Healing Reflections: "Outside the Box" by Patricia McCafferty, M.D.
"Outside the Box"
Story by: Patricia McCafferty, M.D. | Mayo Clinic Health System
Last March during a flurry of emails and meetings we were advised to go through our schedule and evaluate whether patients were routine or urgent. Our clinic was essentially closed to in-person visits. Many patients were canceled, and schedules were empty. I was instructed to do the same but being stubborn and bit rebellious—which has gotten me in trouble before— I did not cancel my patients.
It seemed to me that because my schedule was so tight that I would not be able to reschedule in 6-8 weeks. I spent the weekend considering this and looking at my schedule. On Sunday afternoon I decided to go ahead and start calling my patients for Monday. I talked to them about COVID, reassured them that we were still available, updated their prescriptions, made sure they were stable and then asked them to reschedule at our usual interval. This is before we could charge for phone calls and I did this on my own time because I felt it was important to stay in touch given the sometimes-fragile nature of our patients. It was also helpful to me as one of the people I spoke to was a war veteran and we talked about how this felt like waiting for a battle to start. I remember feeling very energized, scared, but productive. We didn’t know what to expect but staying busy helped.
Many of the providers in my department followed the rules and did not see patients. The clinic was empty for the most part. I came to the department one day in early March to take a picture of my office to use as a virtual background to provide some sense of familiarity. My office is famous for being full of plants and finds. My patients joke that it is "the jungle". It was very ominous as no one was around; it was very quiet, and the lights were low. I took photographs of the hallway and my offices as I did not expect to be back on campus for weeks or months.
I appreciated Dr. Blair's daily emails on how to set up virtual visits. I researched billing codes and visit templates. I gathered this information together, pulling out the gems from the storm of emails, condensing it and forwarding it to the rest of our department. I kept notes and sorted through the requirements for virtual visits and set up a home office.
By Monday morning I was ready. I emailed my department administration and scheduling about setting up video visits for my patients. I was advised that this was not yet possible but that a pilot visit could be arranged for Friday. The patient involved agreed to allow other staff to sit in during her visit so that we could all learn the process.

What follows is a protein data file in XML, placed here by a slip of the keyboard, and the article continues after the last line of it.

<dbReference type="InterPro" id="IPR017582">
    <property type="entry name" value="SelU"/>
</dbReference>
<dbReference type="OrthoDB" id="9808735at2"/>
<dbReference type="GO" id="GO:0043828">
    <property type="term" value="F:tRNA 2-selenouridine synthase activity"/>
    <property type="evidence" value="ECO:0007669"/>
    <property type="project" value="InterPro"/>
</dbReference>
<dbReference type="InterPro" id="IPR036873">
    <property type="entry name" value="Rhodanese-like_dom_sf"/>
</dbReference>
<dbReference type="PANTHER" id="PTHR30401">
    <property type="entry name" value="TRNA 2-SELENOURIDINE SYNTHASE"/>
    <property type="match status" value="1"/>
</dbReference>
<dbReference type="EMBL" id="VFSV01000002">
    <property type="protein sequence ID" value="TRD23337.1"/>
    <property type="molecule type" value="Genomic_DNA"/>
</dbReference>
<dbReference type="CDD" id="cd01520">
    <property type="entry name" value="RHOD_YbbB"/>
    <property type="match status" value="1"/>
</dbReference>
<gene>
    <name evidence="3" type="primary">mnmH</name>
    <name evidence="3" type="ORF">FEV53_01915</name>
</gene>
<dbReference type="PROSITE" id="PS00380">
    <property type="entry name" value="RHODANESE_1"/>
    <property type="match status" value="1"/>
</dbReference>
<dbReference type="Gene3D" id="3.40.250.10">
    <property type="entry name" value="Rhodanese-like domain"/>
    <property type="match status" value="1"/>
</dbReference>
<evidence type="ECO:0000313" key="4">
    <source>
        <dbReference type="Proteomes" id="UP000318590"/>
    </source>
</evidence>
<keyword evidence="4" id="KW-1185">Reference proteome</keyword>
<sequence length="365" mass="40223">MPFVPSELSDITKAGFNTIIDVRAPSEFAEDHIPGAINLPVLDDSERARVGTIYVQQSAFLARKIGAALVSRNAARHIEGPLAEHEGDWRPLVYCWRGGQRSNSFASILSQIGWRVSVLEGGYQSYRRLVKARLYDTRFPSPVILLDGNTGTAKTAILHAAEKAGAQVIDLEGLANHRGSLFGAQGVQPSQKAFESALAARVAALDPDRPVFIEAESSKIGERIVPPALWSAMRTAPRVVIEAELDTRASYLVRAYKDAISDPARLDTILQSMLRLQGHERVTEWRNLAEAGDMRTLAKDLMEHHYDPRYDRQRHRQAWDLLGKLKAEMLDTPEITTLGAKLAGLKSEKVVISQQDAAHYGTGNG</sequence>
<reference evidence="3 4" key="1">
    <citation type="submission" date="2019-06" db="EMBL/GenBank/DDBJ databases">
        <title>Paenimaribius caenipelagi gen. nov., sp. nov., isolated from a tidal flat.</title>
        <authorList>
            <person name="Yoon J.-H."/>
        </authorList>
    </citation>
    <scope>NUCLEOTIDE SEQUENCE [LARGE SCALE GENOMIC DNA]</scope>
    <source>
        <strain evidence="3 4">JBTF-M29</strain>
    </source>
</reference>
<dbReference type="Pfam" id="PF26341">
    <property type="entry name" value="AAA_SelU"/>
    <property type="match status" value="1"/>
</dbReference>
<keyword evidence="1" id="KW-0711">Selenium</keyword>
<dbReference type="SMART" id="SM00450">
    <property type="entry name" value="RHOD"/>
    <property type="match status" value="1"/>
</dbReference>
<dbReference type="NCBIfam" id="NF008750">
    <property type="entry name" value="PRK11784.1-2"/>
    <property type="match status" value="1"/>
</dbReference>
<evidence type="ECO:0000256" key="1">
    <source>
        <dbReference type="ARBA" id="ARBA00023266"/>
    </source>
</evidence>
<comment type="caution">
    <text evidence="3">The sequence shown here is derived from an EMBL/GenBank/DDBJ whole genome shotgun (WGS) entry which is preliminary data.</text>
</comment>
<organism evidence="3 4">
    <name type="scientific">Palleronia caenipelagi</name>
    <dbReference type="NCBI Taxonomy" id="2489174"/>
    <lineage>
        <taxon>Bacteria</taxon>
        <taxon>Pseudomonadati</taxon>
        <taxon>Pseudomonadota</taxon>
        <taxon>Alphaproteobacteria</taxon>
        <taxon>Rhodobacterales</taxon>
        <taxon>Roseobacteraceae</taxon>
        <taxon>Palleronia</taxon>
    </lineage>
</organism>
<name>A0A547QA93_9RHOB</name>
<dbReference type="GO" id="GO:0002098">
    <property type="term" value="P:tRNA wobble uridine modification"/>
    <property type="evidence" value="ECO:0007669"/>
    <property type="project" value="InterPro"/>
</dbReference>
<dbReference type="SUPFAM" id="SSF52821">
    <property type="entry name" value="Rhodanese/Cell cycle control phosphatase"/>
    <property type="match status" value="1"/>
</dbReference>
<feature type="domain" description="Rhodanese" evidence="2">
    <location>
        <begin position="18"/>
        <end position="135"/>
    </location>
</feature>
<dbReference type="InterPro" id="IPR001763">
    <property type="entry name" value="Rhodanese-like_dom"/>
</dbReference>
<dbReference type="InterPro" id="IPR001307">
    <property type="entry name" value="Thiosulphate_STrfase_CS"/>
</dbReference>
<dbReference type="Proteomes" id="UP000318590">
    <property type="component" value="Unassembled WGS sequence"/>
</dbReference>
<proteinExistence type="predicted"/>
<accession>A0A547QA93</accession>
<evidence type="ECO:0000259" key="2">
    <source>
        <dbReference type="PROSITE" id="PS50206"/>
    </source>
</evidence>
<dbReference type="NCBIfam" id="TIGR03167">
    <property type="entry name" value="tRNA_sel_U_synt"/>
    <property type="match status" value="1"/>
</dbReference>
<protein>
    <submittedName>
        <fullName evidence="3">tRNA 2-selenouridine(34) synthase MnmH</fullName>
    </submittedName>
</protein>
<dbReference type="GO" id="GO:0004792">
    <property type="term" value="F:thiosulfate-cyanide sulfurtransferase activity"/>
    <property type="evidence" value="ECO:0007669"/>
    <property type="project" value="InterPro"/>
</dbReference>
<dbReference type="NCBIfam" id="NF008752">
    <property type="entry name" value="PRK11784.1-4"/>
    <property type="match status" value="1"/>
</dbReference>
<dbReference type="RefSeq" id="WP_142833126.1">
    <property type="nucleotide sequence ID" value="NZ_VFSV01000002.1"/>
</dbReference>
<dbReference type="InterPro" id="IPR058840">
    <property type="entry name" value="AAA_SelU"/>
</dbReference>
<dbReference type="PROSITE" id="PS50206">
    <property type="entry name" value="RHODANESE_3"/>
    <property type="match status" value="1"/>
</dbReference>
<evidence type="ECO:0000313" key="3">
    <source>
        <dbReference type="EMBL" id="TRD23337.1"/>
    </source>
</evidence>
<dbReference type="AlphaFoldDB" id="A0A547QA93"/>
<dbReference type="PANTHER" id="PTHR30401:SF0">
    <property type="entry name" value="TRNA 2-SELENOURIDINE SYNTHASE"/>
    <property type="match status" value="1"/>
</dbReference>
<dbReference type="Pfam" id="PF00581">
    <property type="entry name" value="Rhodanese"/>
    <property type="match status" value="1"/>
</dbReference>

I was proud when Scott mention that our department was way ahead of everyone else in getting video visits going. I was very proud that I did not reschedule and kept going with my patient contacts. Our head nurse told me that the nursing staff were very appreciative as they were worried about layoffs. We were able to keep our team together in the early months of COVID even when the department was essentially closed.
My ability to pivot, continue patient care, pull my department towards a new format for visits, and keep our nursing staff on the team will be one of the highlights of my career. I hope it makes up for some of the times when I have questioned the rules and made things a little more difficult for my administration.
Art by: Paige Norgaarden
Paige Norgaarden is a recent graduate from the College of Design at the University of Minnesota, where she earned a B.F.A. in Graphic Design. Throughout the four years of Paige’s studies, she became obsessed with color and typography and took every studio class she could get her hand on learning different techniques.
After reading Patricia McCafferty’s story on her experience last March dealing with the start of the pandemic, four words popped into my head. Those four words were: Bold, Innovative, Empathy, and Resourceful. In her story, Patricia talks about how she tried to continue on with her regularly scheduled appointments with her patients. She worked hard to get Zoom set up as quickly as possible and conduct meetings from her office instead of staying at home, to keep her clients feeling like life was as “normal” as it could be at the time. This is where the four words come in; Patricia was bold and innovative and resourceful to be the first person in her department to begin zooming her patients. Her empathy for them and trying to make her appointments as normal as possible speaks to her dedication. I decided to stencil these four words onto a canvas as an ode to Patricia’s determination to keep her meetings with her patients as normal as possible. At the same time, I have made the letters overlap and bump into each other as well as included crazy colors to show the busyness and show the chaos that was felt during March 2020.
For more information about the Healing Reflections gallery or to get involved with the project, contact Sara Martinek.